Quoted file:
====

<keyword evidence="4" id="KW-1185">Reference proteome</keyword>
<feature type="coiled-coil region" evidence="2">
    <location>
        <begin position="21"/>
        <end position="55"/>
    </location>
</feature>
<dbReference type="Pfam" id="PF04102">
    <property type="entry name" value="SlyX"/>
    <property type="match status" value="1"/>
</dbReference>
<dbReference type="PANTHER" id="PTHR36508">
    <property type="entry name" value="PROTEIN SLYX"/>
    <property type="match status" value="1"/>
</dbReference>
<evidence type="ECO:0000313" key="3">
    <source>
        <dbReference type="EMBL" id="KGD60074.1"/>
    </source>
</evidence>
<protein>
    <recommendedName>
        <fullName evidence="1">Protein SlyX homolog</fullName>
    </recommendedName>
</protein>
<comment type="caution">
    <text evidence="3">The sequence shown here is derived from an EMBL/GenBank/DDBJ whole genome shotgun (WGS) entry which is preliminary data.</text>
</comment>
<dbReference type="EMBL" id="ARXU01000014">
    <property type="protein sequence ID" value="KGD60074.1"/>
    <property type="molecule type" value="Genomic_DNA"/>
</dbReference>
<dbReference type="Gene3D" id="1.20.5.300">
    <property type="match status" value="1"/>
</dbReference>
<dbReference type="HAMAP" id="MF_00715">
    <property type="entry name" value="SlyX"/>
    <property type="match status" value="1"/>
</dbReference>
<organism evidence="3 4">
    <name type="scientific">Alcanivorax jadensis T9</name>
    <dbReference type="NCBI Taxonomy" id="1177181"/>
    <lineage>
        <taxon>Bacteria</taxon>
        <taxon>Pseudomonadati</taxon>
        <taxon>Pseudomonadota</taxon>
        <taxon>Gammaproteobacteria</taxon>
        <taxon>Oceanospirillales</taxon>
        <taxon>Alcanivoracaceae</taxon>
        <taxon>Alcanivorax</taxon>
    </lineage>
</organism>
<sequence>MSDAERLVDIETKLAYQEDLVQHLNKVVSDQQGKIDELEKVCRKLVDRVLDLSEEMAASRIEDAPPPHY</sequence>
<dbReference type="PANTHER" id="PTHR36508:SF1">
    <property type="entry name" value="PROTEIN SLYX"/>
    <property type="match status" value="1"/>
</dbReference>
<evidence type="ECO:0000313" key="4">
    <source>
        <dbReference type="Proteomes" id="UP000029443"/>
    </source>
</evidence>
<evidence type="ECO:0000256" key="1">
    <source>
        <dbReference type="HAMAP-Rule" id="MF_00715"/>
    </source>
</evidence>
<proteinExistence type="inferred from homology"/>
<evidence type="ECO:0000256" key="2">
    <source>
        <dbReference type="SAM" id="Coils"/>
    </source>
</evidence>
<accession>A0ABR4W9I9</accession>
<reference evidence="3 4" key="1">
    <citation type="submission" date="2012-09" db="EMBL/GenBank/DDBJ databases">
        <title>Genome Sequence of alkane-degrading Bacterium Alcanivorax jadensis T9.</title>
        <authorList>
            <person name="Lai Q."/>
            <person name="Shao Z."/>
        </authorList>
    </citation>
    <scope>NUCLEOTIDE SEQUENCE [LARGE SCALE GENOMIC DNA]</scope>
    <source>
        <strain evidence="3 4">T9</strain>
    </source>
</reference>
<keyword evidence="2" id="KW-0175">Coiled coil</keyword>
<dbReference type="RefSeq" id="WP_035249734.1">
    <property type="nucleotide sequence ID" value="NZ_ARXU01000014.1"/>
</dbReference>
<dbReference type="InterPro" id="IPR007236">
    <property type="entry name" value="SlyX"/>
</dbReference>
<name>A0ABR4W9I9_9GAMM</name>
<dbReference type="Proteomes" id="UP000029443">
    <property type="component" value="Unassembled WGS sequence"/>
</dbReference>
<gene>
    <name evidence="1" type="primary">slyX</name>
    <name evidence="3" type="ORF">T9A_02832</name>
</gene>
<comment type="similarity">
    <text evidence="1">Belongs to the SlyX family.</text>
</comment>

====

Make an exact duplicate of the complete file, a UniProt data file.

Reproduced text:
<keyword evidence="4" id="KW-1185">Reference proteome</keyword>
<feature type="coiled-coil region" evidence="2">
    <location>
        <begin position="21"/>
        <end position="55"/>
    </location>
</feature>
<dbReference type="Pfam" id="PF04102">
    <property type="entry name" value="SlyX"/>
    <property type="match status" value="1"/>
</dbReference>
<dbReference type="PANTHER" id="PTHR36508">
    <property type="entry name" value="PROTEIN SLYX"/>
    <property type="match status" value="1"/>
</dbReference>
<evidence type="ECO:0000313" key="3">
    <source>
        <dbReference type="EMBL" id="KGD60074.1"/>
    </source>
</evidence>
<protein>
    <recommendedName>
        <fullName evidence="1">Protein SlyX homolog</fullName>
    </recommendedName>
</protein>
<comment type="caution">
    <text evidence="3">The sequence shown here is derived from an EMBL/GenBank/DDBJ whole genome shotgun (WGS) entry which is preliminary data.</text>
</comment>
<dbReference type="EMBL" id="ARXU01000014">
    <property type="protein sequence ID" value="KGD60074.1"/>
    <property type="molecule type" value="Genomic_DNA"/>
</dbReference>
<dbReference type="Gene3D" id="1.20.5.300">
    <property type="match status" value="1"/>
</dbReference>
<dbReference type="HAMAP" id="MF_00715">
    <property type="entry name" value="SlyX"/>
    <property type="match status" value="1"/>
</dbReference>
<organism evidence="3 4">
    <name type="scientific">Alcanivorax jadensis T9</name>
    <dbReference type="NCBI Taxonomy" id="1177181"/>
    <lineage>
        <taxon>Bacteria</taxon>
        <taxon>Pseudomonadati</taxon>
        <taxon>Pseudomonadota</taxon>
        <taxon>Gammaproteobacteria</taxon>
        <taxon>Oceanospirillales</taxon>
        <taxon>Alcanivoracaceae</taxon>
        <taxon>Alcanivorax</taxon>
    </lineage>
</organism>
<sequence>MSDAERLVDIETKLAYQEDLVQHLNKVVSDQQGKIDELEKVCRKLVDRVLDLSEEMAASRIEDAPPPHY</sequence>
<dbReference type="PANTHER" id="PTHR36508:SF1">
    <property type="entry name" value="PROTEIN SLYX"/>
    <property type="match status" value="1"/>
</dbReference>
<evidence type="ECO:0000313" key="4">
    <source>
        <dbReference type="Proteomes" id="UP000029443"/>
    </source>
</evidence>
<evidence type="ECO:0000256" key="1">
    <source>
        <dbReference type="HAMAP-Rule" id="MF_00715"/>
    </source>
</evidence>
<proteinExistence type="inferred from homology"/>
<evidence type="ECO:0000256" key="2">
    <source>
        <dbReference type="SAM" id="Coils"/>
    </source>
</evidence>
<accession>A0ABR4W9I9</accession>
<reference evidence="3 4" key="1">
    <citation type="submission" date="2012-09" db="EMBL/GenBank/DDBJ databases">
        <title>Genome Sequence of alkane-degrading Bacterium Alcanivorax jadensis T9.</title>
        <authorList>
            <person name="Lai Q."/>
            <person name="Shao Z."/>
        </authorList>
    </citation>
    <scope>NUCLEOTIDE SEQUENCE [LARGE SCALE GENOMIC DNA]</scope>
    <source>
        <strain evidence="3 4">T9</strain>
    </source>
</reference>
<keyword evidence="2" id="KW-0175">Coiled coil</keyword>
<dbReference type="RefSeq" id="WP_035249734.1">
    <property type="nucleotide sequence ID" value="NZ_ARXU01000014.1"/>
</dbReference>
<dbReference type="InterPro" id="IPR007236">
    <property type="entry name" value="SlyX"/>
</dbReference>
<name>A0ABR4W9I9_9GAMM</name>
<dbReference type="Proteomes" id="UP000029443">
    <property type="component" value="Unassembled WGS sequence"/>
</dbReference>
<gene>
    <name evidence="1" type="primary">slyX</name>
    <name evidence="3" type="ORF">T9A_02832</name>
</gene>
<comment type="similarity">
    <text evidence="1">Belongs to the SlyX family.</text>
</comment>